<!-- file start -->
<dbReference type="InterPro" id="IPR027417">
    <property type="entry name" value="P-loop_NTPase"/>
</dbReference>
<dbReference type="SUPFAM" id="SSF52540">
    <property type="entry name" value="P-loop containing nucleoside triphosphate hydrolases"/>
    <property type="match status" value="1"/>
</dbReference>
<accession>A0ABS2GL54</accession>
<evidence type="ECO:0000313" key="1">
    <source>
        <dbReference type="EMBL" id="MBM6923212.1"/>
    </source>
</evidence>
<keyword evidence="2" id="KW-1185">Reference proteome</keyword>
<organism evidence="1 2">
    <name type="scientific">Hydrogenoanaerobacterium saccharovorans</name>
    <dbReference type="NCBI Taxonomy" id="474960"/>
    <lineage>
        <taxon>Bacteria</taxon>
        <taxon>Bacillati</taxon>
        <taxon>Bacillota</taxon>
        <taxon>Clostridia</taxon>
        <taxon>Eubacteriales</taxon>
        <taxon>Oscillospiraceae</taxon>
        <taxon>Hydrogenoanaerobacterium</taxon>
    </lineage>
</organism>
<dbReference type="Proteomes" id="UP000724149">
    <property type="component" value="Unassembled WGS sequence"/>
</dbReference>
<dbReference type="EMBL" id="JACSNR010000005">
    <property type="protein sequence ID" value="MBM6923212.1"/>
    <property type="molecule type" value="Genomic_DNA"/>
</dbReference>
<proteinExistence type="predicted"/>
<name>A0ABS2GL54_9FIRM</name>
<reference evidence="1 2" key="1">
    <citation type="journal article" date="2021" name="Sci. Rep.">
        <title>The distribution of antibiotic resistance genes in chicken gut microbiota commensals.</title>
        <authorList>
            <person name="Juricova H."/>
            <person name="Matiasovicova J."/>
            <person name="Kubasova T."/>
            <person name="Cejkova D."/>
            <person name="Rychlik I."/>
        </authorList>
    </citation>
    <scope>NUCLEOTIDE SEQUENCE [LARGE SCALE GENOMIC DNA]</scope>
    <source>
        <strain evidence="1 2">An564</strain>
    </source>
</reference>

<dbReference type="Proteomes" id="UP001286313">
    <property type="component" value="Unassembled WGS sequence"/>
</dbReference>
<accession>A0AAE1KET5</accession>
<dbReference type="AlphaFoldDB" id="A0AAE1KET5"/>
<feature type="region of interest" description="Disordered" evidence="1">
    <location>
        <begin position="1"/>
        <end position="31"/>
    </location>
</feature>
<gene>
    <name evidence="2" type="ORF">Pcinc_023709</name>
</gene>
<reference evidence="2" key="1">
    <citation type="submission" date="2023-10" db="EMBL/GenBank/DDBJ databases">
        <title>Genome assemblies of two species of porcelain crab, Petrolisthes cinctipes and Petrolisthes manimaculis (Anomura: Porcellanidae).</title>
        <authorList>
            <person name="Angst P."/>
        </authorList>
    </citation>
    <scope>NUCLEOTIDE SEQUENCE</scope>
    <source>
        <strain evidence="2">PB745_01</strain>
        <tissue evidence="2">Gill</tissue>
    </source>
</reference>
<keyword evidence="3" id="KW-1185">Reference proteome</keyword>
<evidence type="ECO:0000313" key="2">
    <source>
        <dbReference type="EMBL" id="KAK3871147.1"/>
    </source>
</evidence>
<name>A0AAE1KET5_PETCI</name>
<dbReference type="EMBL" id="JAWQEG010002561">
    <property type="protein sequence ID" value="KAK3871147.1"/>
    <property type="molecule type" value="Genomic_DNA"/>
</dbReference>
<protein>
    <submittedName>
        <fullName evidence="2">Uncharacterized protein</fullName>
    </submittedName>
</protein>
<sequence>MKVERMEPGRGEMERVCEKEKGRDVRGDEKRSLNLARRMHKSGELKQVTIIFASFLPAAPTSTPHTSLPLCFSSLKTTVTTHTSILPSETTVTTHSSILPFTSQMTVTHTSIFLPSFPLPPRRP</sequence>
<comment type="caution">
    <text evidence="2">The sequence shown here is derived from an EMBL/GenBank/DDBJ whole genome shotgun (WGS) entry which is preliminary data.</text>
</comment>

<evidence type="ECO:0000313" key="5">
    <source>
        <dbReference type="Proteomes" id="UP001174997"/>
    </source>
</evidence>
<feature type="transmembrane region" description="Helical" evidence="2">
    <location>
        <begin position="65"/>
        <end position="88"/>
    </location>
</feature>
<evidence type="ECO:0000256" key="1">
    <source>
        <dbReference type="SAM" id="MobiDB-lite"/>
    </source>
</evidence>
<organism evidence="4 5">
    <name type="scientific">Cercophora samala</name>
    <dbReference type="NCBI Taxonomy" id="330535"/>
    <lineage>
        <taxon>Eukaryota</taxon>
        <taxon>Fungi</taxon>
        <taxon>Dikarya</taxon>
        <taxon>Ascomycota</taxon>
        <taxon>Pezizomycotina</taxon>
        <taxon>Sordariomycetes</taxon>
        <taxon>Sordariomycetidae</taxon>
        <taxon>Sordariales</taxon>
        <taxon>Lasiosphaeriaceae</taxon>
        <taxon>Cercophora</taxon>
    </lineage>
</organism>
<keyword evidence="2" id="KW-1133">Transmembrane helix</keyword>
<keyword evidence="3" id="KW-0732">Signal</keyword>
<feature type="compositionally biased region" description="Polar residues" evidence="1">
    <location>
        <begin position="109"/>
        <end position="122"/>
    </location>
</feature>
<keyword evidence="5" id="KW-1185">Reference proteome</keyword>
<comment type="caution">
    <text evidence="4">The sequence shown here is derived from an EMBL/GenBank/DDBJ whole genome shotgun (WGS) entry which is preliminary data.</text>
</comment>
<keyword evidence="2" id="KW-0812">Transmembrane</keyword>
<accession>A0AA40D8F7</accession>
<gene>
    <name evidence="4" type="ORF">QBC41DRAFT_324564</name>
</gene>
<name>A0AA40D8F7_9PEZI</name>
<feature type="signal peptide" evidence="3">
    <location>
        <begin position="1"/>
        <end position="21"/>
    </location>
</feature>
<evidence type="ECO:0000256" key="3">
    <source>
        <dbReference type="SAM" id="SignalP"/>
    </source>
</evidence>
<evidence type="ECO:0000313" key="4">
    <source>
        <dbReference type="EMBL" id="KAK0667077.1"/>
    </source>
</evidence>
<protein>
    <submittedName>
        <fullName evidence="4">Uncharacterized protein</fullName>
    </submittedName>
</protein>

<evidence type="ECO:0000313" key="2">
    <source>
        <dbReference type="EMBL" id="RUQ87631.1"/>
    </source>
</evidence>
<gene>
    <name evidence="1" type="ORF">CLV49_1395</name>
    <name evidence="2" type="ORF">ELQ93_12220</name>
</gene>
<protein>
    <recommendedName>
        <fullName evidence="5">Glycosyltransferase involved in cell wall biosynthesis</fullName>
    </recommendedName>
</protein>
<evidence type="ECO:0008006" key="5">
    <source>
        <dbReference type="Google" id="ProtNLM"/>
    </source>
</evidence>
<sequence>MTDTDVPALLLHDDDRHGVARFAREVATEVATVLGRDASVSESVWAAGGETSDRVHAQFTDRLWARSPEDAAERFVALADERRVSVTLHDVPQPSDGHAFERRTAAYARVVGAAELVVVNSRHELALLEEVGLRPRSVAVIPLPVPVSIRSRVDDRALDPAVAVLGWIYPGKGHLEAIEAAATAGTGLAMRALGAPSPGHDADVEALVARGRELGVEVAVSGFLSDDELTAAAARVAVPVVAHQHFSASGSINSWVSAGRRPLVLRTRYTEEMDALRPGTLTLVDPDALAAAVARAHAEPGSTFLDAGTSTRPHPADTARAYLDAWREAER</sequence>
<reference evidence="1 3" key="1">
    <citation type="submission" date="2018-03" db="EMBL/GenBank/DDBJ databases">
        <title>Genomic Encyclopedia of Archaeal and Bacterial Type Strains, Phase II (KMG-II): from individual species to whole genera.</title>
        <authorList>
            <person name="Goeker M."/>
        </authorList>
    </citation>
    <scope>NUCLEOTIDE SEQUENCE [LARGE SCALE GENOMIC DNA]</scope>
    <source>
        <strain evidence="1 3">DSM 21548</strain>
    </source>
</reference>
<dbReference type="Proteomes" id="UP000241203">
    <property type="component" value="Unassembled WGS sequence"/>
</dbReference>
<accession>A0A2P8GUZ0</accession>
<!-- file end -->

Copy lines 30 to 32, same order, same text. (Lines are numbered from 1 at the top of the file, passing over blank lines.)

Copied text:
</dbReference>
<dbReference type="EMBL" id="JACSNR010000005">
    <property type="protein sequence ID" value="MBM6923212.1"/>